Google did officially announce their extension of meta-data length in search results from an average of about 160 characters to a maximum of 320. What is interesting here is that Google actually recommended websites to not manually extend their meta descriptions. Instead, the search engine would be pulling text automatically to provide searchers with accurate results based on their keyword searches.
December 12 – Maccabees
Google ended 2017 by dropping some major changes to their algorithm with the Maccabees Update. This was done to further squash low-quality sites. While Danny Sullivan, Google’s PR rep for search, tried to play it cool on Twitter and reported “several minor changes”, the results of the update were anything but.
Many seasonal websites or pages that relied on exhaustive lists of keyword permutations were dealt the biggest blows. Some are speculating that Maccabees was just a more refined version of Fred as it has also affected some sites with lots of advertising and little valuable content.
2017 was a whirlwind in terms of unexpected (and unconfirmed) changes to Google’s algorithm. The key takeaway here for marketers in 2018 is to really focus on the quality of your content more than anything else. Limit the number of advertisements, especially disrupting popups that take over the entire mobile screen and be especially strategic with keyword placement.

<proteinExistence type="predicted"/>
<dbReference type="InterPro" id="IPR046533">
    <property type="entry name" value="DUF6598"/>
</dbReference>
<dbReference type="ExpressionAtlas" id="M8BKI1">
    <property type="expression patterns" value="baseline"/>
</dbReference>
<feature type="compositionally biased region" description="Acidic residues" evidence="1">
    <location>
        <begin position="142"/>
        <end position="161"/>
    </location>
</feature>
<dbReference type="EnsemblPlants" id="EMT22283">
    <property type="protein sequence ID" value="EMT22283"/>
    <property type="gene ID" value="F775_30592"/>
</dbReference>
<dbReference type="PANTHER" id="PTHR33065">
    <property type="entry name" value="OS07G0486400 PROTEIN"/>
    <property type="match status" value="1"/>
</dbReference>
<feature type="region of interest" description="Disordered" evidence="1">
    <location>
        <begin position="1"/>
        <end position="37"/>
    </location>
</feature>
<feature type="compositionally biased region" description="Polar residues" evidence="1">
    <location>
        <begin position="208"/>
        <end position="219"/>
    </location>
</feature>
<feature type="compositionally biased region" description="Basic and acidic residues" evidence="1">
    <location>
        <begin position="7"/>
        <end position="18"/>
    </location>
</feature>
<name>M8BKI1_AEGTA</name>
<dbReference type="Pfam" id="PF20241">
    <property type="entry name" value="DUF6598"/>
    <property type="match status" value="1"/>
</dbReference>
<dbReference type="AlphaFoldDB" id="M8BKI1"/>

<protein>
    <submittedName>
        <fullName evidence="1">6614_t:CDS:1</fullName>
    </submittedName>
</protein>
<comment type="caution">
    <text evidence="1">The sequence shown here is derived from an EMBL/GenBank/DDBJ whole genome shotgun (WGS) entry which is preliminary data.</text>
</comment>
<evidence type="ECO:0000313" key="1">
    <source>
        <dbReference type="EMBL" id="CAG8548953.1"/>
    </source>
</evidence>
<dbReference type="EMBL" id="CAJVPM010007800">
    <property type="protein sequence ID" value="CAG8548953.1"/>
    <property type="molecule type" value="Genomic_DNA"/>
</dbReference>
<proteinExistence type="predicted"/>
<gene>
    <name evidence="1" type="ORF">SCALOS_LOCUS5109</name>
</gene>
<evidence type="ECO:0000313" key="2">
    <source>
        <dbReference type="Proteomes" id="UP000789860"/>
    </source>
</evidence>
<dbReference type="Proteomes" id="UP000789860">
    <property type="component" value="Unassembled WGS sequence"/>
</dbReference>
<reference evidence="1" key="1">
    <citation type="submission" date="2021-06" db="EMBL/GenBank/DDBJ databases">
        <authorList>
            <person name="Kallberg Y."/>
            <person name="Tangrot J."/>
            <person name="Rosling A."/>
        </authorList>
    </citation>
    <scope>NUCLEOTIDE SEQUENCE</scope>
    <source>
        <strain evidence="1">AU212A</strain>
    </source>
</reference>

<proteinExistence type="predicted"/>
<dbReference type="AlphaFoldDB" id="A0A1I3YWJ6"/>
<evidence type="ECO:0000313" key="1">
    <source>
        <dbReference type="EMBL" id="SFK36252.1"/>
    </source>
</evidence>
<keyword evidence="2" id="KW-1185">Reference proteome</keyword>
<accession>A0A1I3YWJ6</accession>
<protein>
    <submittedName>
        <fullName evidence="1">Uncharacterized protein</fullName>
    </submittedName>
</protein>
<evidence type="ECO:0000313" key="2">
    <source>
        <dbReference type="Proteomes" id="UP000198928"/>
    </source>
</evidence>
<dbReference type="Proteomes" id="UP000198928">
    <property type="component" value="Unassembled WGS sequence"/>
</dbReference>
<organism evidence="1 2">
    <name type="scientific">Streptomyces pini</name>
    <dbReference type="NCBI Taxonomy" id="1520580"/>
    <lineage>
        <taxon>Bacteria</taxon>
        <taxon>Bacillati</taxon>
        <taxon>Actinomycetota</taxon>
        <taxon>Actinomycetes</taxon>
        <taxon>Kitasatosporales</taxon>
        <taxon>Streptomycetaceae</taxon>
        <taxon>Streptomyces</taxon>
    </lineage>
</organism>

Remember, Google is trying to help the “good guys” and its users by filtering out irrelevant results. If your website provides users with the information they need based on their search intent, chances are, each update is only going to help you.
Guest Author: Pratik Dholakiya is the Co-Founder of E2M, a digital marketing agency, and curator of The Content Marketer, a biweekly content marketing newsletter. He regularly speaks at various conferences and events about all things digital marketing. As a passionate marketer, he shares his thoughts and knowledge on high-authority publications like Search Engine Land, Fast Company and the Huffington Post to name a few. Search Engine Watch, one of the most respected platforms in the search industry, recognized Dholakiya as a “must follow” SEO expert. Onalytica has also named him one of the top content marketing influencers three years in a row.